5 Lesser Known Signs of Colon Cancer

5 Lesser Known Signs of Colon Cancer

Research shows colon cancer is the third most common type of cancer in America.1 Like bowel and rectal cancer, colon cancer involves the lower digestive system. This is why so many people tend to confuse these similar cancers. To distinguish which type the patient actually has, doctors must find out where the cancer actually starts.

Let’s take a closer look at colon cancer.

Symptoms of Colon Cancer

1. Constantly Feeling Drained

Fatigue is one of the overlooked early symptoms of colon cancer. This persistent tiredness often stems from an iron deficiency. The gradual loss of blood will ultimately lead to lower iron levels.

2. Bloated, Crampy Stomach

Constipation is yet another common sign of colon cancer. The person will often feel like their bowel isn’t completely emptying. Along with the constipation usually comes abdominal pain. In some cases, even gas will be difficult to expel.

3. Bloody Stools That Come and Go

Understandably, many people become alarmed after noticing blood in their stool. Although the bleeding associated with colon cancer may go away for a few weeks, it will eventually start to reoccur. Because of the internal bleeding, some individuals will have a hard time catching their breath.

4. Unexplained Weight Loss

Although a person may be eating normally, colon cancer can still cause them to experience weight loss. This is a result of the disease hindering the body’s ability to absorb nutrients.

5. Vomiting

Vomiting often occurs during the later stages of colon cancer as a tumor could be blocking the bowel.

Risk Factors of Colon Cancer

Sedentary Lifestyle

People who aren’t physically active are definitely at a greater risk of developing colon cancer. This is why health experts stress the importance of exercising regularly.


Not only does being overweight elevate the risk of colon cancer, but it also makes the individual more prone to dying from the disease. It’s a good idea for everyone to maintain a healthy weight.


Regardless of age, anyone can get colon cancer. Nevertheless, individuals 50 and older are far more likely.2

Racial and Ethnic Background

Research indicates African Americans have the highest occurrence of colon cancer in the country. However, a greater number of young white Americans are starting to die from it.3


A person’s diet can impact their ability to fend off colon cancer. Diets that are high in red and processed meats are especially bad. On the other side of the coin, fruits and vegetables can lower the risk.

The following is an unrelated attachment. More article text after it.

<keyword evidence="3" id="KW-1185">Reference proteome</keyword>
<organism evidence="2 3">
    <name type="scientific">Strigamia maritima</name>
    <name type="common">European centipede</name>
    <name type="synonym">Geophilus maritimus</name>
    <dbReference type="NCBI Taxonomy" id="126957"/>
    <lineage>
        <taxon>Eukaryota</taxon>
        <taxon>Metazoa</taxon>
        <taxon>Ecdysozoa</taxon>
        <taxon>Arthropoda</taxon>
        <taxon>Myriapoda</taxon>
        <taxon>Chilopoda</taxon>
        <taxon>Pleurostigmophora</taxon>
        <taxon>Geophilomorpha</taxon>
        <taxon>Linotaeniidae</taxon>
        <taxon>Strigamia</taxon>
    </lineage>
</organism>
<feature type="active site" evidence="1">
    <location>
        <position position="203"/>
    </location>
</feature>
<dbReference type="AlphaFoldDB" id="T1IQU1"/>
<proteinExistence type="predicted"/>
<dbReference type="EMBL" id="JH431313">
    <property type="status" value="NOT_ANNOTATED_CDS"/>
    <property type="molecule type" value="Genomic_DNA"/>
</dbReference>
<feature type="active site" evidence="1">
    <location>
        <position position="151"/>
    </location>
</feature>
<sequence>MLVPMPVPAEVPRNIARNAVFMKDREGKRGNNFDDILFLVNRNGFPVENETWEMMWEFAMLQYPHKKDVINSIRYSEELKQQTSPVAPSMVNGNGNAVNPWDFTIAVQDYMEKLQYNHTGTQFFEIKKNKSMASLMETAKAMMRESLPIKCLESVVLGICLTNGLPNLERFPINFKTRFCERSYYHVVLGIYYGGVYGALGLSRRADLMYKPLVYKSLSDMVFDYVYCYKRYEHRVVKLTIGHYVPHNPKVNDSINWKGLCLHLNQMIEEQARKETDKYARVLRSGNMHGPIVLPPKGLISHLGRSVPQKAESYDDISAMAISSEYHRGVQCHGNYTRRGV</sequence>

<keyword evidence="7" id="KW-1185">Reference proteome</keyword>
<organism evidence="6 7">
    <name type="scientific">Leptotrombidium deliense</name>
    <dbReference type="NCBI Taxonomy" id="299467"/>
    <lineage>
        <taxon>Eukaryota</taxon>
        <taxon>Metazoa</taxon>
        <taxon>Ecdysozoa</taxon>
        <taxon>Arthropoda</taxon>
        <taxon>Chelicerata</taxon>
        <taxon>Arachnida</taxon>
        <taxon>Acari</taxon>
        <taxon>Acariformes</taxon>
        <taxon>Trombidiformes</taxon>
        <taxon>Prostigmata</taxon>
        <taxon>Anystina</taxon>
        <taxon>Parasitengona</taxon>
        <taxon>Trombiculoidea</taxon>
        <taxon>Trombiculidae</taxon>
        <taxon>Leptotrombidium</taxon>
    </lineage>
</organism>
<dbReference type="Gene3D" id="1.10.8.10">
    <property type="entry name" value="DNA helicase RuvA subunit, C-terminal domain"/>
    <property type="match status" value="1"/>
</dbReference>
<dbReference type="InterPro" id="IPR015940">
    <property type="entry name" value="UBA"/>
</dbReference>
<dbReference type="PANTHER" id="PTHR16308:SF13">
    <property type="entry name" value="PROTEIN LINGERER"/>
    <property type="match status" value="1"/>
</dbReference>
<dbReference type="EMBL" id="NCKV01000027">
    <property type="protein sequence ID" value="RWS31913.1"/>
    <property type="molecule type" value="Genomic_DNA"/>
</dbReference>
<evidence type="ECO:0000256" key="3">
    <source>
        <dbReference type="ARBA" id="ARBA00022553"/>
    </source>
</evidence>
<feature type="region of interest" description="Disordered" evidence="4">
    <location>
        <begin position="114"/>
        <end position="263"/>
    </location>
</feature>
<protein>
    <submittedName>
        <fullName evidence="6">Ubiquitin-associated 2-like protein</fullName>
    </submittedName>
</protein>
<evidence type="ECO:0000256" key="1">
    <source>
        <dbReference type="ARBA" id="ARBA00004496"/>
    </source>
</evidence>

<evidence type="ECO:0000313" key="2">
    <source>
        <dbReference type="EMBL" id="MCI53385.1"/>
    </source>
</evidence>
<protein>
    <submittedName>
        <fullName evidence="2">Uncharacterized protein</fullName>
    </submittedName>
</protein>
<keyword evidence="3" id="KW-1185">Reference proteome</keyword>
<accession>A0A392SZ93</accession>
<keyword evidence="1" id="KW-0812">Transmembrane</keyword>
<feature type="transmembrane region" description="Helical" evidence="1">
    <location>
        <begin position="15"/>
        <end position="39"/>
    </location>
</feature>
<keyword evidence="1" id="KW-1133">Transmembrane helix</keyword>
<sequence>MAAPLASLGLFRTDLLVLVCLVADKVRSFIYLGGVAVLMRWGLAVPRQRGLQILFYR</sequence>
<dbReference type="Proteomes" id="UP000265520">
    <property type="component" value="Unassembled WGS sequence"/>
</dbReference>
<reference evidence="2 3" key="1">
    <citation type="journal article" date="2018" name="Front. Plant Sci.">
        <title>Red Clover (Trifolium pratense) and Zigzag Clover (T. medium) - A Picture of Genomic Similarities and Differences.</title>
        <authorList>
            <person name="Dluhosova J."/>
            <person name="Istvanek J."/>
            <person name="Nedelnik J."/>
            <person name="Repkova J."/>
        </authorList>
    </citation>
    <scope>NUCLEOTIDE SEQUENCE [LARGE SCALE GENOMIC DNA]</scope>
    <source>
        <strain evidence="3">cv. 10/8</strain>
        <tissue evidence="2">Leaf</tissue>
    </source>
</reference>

Inflammatory Bowel Disease

Inflammatory bowel disease has been traced to colon cancer. The longer a person has inflammatory bowel disease, the greater the risk of colon cancer.

Smoking and Heavy Alcohol Consumption

Like so many other serious ailments, smoking and heavy alcohol use are linked to colon cancer. These are two of the most preventable risk factors.

Treatments for Colon Cancer


Surgery is often the first course of action for colon cancer. The goal is to remove the cancerous tumor. However, parts of the healthy tissue may be removed as well.

Typically, colon cancer patients have access to more than one type of surgery. If the person is in the early stages of colon cancer, a polypectomy may be recommended. It involves removing small cancers on the lining of the colon with an electric current.

More advanced colon cancer will likely require a colectomy, which is the partial or complete removal of the colon. While an open colectomy consists of making a single incision in the abdomen, a laparoscopic-assisted colectomy is done by performing several small incisions. While the recovery time for a laparoscopic-assisted colectomy is much shorter, it is by far the most difficult type of surgery.

Radiation Therapy

Radiation therapy is the second most preferred way to tackle colon cancer. The objective of radiation therapy is to kill the cancerous cells. It’s typically performed after the original surgery to prevent spreading. Although radiation therapy is painless, many people report a high incidence of nausea.


Chemotherapy is primarily for late-stage colon cancer. While chemotherapy can effectively kill the cancers, it involves the use of powerful drugs. Some of the most problematic side effects of chemotherapy include hair loss, low blood counts, loss of appetite, extreme fatigue, and skin lesions.

Prognosis of Colon Cancer


A lot of scientists hold immunotherapy in high regard. It seeks to help the body to naturally fight against colon cancer. Immunotherapy requires the use of checkpoint blockers, which are drugs designed to free the immune system to fight cancerous cells.

Although immunotherapy has a long way to go, some experts predict immunotherapy to be the wave of the future. If immunotherapy proves to be successful, colon cancer patients won’t have to endure the risks associated with surgery and chemotherapy.

Cancer Vaccines

Researchers are putting a great deal of hope in cancer vaccines. Cancer vaccines are designed to function just like a seasonal flu vaccine. They essentially alert your body to eliminate the antigens thought to cause the cancer.4

If a vaccine for colon cancer is developed, the risk of developing the disease will be curbed dramatically. While a colon cancer vaccine is not readily available, they can be obtained through clinical trials.

Natural Approaches

As mentioned earlier, certain foods make people more susceptible to colon cancer. There are also some foods that can potentially prevent the disease.

Folate, which is an important B vitamin, may reduce your risk. Some of the best sources of folate include spinach, asparagus, and certain beans. Found in foods like apples and berries, quercetin is another antioxidant seen to fight colon cancer. White tea is also a potential colon cancer fighter. When given to mice during a special study, this powerful tea reduced their number of tumors.5